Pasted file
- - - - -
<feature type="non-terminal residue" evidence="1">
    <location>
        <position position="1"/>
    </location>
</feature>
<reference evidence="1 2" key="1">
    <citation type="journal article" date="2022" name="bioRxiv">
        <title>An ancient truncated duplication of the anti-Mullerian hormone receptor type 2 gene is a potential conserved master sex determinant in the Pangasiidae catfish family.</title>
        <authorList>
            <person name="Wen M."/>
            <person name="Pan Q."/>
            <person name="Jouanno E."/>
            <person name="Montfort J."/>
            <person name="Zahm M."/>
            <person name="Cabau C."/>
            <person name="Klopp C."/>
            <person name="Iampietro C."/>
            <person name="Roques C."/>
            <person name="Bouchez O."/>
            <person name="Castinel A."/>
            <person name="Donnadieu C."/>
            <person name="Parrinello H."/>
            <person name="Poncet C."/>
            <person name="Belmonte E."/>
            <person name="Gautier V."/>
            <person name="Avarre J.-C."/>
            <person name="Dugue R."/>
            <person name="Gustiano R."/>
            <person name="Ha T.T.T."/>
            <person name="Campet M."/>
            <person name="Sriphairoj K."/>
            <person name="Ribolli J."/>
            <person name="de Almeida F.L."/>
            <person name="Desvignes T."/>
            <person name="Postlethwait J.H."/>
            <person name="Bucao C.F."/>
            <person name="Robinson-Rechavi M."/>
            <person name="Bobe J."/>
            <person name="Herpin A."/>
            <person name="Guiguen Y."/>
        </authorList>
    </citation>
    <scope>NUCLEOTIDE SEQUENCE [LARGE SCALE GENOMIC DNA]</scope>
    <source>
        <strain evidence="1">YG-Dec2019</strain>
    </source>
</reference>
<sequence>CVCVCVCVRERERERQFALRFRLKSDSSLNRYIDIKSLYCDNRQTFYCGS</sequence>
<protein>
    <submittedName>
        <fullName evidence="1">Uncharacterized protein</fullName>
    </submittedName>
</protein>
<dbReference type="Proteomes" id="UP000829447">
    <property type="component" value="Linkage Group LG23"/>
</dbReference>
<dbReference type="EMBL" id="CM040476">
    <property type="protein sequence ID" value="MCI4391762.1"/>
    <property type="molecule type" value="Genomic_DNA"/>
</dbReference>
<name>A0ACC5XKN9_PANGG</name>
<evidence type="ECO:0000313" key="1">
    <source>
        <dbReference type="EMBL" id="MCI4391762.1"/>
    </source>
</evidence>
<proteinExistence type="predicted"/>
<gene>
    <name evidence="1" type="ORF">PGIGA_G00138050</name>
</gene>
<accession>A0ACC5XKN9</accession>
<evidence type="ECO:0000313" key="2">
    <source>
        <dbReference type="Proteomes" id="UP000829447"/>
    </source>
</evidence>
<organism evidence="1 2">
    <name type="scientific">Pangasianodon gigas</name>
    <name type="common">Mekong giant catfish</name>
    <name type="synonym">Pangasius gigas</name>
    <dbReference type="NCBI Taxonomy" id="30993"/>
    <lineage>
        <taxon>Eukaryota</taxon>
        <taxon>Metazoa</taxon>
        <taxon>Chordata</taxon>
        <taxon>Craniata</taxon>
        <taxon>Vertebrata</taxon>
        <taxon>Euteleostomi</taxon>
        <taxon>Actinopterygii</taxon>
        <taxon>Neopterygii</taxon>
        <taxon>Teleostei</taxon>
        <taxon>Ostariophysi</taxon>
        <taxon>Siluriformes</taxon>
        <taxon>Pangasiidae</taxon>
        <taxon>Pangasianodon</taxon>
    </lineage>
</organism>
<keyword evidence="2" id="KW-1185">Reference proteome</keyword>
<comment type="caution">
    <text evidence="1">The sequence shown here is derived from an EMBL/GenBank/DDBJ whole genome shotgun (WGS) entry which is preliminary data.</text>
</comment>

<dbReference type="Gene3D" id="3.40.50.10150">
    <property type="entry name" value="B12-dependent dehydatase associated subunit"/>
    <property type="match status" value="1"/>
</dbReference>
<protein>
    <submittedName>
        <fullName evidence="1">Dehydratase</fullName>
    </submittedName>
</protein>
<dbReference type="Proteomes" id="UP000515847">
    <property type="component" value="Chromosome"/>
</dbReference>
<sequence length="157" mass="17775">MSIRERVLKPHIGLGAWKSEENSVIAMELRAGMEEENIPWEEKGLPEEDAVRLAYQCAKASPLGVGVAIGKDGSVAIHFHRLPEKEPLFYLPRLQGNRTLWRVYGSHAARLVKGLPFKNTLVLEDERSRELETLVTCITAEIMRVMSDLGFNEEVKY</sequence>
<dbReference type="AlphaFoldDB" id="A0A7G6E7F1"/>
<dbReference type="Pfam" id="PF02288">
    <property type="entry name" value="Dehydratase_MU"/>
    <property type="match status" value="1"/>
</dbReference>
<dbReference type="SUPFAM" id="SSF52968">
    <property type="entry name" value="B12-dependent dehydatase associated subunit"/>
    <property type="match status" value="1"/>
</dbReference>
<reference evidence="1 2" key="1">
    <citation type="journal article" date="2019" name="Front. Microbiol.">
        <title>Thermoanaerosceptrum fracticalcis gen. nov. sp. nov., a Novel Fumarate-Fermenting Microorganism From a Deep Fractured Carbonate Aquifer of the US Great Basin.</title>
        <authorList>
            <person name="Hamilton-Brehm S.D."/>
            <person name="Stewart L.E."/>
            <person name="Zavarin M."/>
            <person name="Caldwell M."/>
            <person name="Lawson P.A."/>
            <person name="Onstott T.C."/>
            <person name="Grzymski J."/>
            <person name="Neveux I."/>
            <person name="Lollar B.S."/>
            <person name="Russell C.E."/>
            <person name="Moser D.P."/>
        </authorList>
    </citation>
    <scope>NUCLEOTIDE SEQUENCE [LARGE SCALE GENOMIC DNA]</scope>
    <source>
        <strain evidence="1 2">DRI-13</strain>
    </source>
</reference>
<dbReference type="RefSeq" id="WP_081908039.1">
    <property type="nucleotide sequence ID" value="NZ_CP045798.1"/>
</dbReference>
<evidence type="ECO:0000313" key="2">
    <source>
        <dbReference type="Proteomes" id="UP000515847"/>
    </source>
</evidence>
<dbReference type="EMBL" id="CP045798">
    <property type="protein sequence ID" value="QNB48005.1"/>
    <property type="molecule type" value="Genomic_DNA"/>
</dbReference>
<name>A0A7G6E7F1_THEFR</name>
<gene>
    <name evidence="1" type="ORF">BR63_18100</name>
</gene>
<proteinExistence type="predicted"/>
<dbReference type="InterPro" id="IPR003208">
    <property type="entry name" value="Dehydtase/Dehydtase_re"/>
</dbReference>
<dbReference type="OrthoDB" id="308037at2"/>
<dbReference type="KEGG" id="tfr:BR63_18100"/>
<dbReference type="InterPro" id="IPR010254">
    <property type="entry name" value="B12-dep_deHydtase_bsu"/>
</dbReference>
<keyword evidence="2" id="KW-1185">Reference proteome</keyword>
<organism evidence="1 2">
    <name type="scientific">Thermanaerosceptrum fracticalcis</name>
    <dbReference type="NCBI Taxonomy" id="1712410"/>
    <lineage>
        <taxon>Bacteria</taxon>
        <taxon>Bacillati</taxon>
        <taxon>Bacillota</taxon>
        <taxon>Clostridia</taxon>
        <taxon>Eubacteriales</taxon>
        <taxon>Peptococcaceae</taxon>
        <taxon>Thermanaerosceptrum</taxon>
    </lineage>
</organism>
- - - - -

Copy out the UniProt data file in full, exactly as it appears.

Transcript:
<feature type="non-terminal residue" evidence="1">
    <location>
        <position position="1"/>
    </location>
</feature>
<reference evidence="1 2" key="1">
    <citation type="journal article" date="2022" name="bioRxiv">
        <title>An ancient truncated duplication of the anti-Mullerian hormone receptor type 2 gene is a potential conserved master sex determinant in the Pangasiidae catfish family.</title>
        <authorList>
            <person name="Wen M."/>
            <person name="Pan Q."/>
            <person name="Jouanno E."/>
            <person name="Montfort J."/>
            <person name="Zahm M."/>
            <person name="Cabau C."/>
            <person name="Klopp C."/>
            <person name="Iampietro C."/>
            <person name="Roques C."/>
            <person name="Bouchez O."/>
            <person name="Castinel A."/>
            <person name="Donnadieu C."/>
            <person name="Parrinello H."/>
            <person name="Poncet C."/>
            <person name="Belmonte E."/>
            <person name="Gautier V."/>
            <person name="Avarre J.-C."/>
            <person name="Dugue R."/>
            <person name="Gustiano R."/>
            <person name="Ha T.T.T."/>
            <person name="Campet M."/>
            <person name="Sriphairoj K."/>
            <person name="Ribolli J."/>
            <person name="de Almeida F.L."/>
            <person name="Desvignes T."/>
            <person name="Postlethwait J.H."/>
            <person name="Bucao C.F."/>
            <person name="Robinson-Rechavi M."/>
            <person name="Bobe J."/>
            <person name="Herpin A."/>
            <person name="Guiguen Y."/>
        </authorList>
    </citation>
    <scope>NUCLEOTIDE SEQUENCE [LARGE SCALE GENOMIC DNA]</scope>
    <source>
        <strain evidence="1">YG-Dec2019</strain>
    </source>
</reference>
<sequence>CVCVCVCVRERERERQFALRFRLKSDSSLNRYIDIKSLYCDNRQTFYCGS</sequence>
<protein>
    <submittedName>
        <fullName evidence="1">Uncharacterized protein</fullName>
    </submittedName>
</protein>
<dbReference type="Proteomes" id="UP000829447">
    <property type="component" value="Linkage Group LG23"/>
</dbReference>
<dbReference type="EMBL" id="CM040476">
    <property type="protein sequence ID" value="MCI4391762.1"/>
    <property type="molecule type" value="Genomic_DNA"/>
</dbReference>
<name>A0ACC5XKN9_PANGG</name>
<evidence type="ECO:0000313" key="1">
    <source>
        <dbReference type="EMBL" id="MCI4391762.1"/>
    </source>
</evidence>
<proteinExistence type="predicted"/>
<gene>
    <name evidence="1" type="ORF">PGIGA_G00138050</name>
</gene>
<accession>A0ACC5XKN9</accession>
<evidence type="ECO:0000313" key="2">
    <source>
        <dbReference type="Proteomes" id="UP000829447"/>
    </source>
</evidence>
<organism evidence="1 2">
    <name type="scientific">Pangasianodon gigas</name>
    <name type="common">Mekong giant catfish</name>
    <name type="synonym">Pangasius gigas</name>
    <dbReference type="NCBI Taxonomy" id="30993"/>
    <lineage>
        <taxon>Eukaryota</taxon>
        <taxon>Metazoa</taxon>
        <taxon>Chordata</taxon>
        <taxon>Craniata</taxon>
        <taxon>Vertebrata</taxon>
        <taxon>Euteleostomi</taxon>
        <taxon>Actinopterygii</taxon>
        <taxon>Neopterygii</taxon>
        <taxon>Teleostei</taxon>
        <taxon>Ostariophysi</taxon>
        <taxon>Siluriformes</taxon>
        <taxon>Pangasiidae</taxon>
        <taxon>Pangasianodon</taxon>
    </lineage>
</organism>
<keyword evidence="2" id="KW-1185">Reference proteome</keyword>
<comment type="caution">
    <text evidence="1">The sequence shown here is derived from an EMBL/GenBank/DDBJ whole genome shotgun (WGS) entry which is preliminary data.</text>
</comment>

<dbReference type="Gene3D" id="3.40.50.10150">
    <property type="entry name" value="B12-dependent dehydatase associated subunit"/>
    <property type="match status" value="1"/>
</dbReference>
<protein>
    <submittedName>
        <fullName evidence="1">Dehydratase</fullName>
    </submittedName>
</protein>
<dbReference type="Proteomes" id="UP000515847">
    <property type="component" value="Chromosome"/>
</dbReference>
<sequence length="157" mass="17775">MSIRERVLKPHIGLGAWKSEENSVIAMELRAGMEEENIPWEEKGLPEEDAVRLAYQCAKASPLGVGVAIGKDGSVAIHFHRLPEKEPLFYLPRLQGNRTLWRVYGSHAARLVKGLPFKNTLVLEDERSRELETLVTCITAEIMRVMSDLGFNEEVKY</sequence>
<dbReference type="AlphaFoldDB" id="A0A7G6E7F1"/>
<dbReference type="Pfam" id="PF02288">
    <property type="entry name" value="Dehydratase_MU"/>
    <property type="match status" value="1"/>
</dbReference>
<dbReference type="SUPFAM" id="SSF52968">
    <property type="entry name" value="B12-dependent dehydatase associated subunit"/>
    <property type="match status" value="1"/>
</dbReference>
<reference evidence="1 2" key="1">
    <citation type="journal article" date="2019" name="Front. Microbiol.">
        <title>Thermoanaerosceptrum fracticalcis gen. nov. sp. nov., a Novel Fumarate-Fermenting Microorganism From a Deep Fractured Carbonate Aquifer of the US Great Basin.</title>
        <authorList>
            <person name="Hamilton-Brehm S.D."/>
            <person name="Stewart L.E."/>
            <person name="Zavarin M."/>
            <person name="Caldwell M."/>
            <person name="Lawson P.A."/>
            <person name="Onstott T.C."/>
            <person name="Grzymski J."/>
            <person name="Neveux I."/>
            <person name="Lollar B.S."/>
            <person name="Russell C.E."/>
            <person name="Moser D.P."/>
        </authorList>
    </citation>
    <scope>NUCLEOTIDE SEQUENCE [LARGE SCALE GENOMIC DNA]</scope>
    <source>
        <strain evidence="1 2">DRI-13</strain>
    </source>
</reference>
<dbReference type="RefSeq" id="WP_081908039.1">
    <property type="nucleotide sequence ID" value="NZ_CP045798.1"/>
</dbReference>
<evidence type="ECO:0000313" key="2">
    <source>
        <dbReference type="Proteomes" id="UP000515847"/>
    </source>
</evidence>
<dbReference type="EMBL" id="CP045798">
    <property type="protein sequence ID" value="QNB48005.1"/>
    <property type="molecule type" value="Genomic_DNA"/>
</dbReference>
<name>A0A7G6E7F1_THEFR</name>
<gene>
    <name evidence="1" type="ORF">BR63_18100</name>
</gene>
<proteinExistence type="predicted"/>
<dbReference type="InterPro" id="IPR003208">
    <property type="entry name" value="Dehydtase/Dehydtase_re"/>
</dbReference>
<dbReference type="OrthoDB" id="308037at2"/>
<dbReference type="KEGG" id="tfr:BR63_18100"/>
<dbReference type="InterPro" id="IPR010254">
    <property type="entry name" value="B12-dep_deHydtase_bsu"/>
</dbReference>
<keyword evidence="2" id="KW-1185">Reference proteome</keyword>
<organism evidence="1 2">
    <name type="scientific">Thermanaerosceptrum fracticalcis</name>
    <dbReference type="NCBI Taxonomy" id="1712410"/>
    <lineage>
        <taxon>Bacteria</taxon>
        <taxon>Bacillati</taxon>
        <taxon>Bacillota</taxon>
        <taxon>Clostridia</taxon>
        <taxon>Eubacteriales</taxon>
        <taxon>Peptococcaceae</taxon>
        <taxon>Thermanaerosceptrum</taxon>
    </lineage>
</organism>